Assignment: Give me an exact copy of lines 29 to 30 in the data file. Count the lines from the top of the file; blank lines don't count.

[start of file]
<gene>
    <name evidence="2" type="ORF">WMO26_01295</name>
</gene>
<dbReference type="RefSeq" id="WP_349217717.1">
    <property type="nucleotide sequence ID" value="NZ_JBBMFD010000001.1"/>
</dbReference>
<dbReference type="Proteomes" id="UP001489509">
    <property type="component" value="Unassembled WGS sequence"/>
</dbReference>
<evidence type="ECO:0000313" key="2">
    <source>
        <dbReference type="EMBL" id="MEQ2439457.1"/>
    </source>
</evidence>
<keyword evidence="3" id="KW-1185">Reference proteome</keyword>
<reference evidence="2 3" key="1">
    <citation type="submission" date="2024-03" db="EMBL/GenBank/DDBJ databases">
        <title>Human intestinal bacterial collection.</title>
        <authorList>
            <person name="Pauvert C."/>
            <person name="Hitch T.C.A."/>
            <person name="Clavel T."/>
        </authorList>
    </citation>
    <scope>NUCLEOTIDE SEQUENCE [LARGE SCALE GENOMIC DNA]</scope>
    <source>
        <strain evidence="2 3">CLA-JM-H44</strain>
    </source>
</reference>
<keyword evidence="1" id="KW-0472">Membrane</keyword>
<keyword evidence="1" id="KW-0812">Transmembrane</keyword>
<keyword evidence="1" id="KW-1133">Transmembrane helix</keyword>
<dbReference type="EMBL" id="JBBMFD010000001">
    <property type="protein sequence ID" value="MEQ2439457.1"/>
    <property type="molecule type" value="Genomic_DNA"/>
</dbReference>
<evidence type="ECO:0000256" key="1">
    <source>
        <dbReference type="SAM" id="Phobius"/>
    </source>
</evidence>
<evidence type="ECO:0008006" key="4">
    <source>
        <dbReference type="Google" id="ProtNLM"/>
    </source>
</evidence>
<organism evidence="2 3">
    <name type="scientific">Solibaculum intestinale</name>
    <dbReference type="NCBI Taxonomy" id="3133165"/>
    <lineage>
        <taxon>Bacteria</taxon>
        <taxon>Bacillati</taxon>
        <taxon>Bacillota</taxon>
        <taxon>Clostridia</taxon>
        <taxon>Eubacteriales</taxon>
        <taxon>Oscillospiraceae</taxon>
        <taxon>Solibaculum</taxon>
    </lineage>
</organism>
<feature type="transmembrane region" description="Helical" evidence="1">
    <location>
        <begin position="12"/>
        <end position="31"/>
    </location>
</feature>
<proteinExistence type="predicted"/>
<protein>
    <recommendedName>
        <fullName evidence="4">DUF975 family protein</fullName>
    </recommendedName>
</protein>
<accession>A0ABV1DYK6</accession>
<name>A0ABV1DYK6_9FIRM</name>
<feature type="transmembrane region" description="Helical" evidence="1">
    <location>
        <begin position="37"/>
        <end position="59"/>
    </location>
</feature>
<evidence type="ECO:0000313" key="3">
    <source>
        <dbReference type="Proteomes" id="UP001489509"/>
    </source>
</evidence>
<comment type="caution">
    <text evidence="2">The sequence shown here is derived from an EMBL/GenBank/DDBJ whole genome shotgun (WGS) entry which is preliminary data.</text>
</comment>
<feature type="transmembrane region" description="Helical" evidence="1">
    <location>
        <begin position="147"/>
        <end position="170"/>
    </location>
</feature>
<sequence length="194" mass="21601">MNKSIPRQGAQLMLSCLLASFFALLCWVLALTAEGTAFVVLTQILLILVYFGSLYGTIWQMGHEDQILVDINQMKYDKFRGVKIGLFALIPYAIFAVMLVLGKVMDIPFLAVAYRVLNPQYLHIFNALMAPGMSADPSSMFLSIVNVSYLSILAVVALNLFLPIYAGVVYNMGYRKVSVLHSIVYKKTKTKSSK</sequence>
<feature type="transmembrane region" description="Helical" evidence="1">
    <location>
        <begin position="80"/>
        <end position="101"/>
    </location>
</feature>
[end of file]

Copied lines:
</reference>
<keyword evidence="1" id="KW-0472">Membrane</keyword>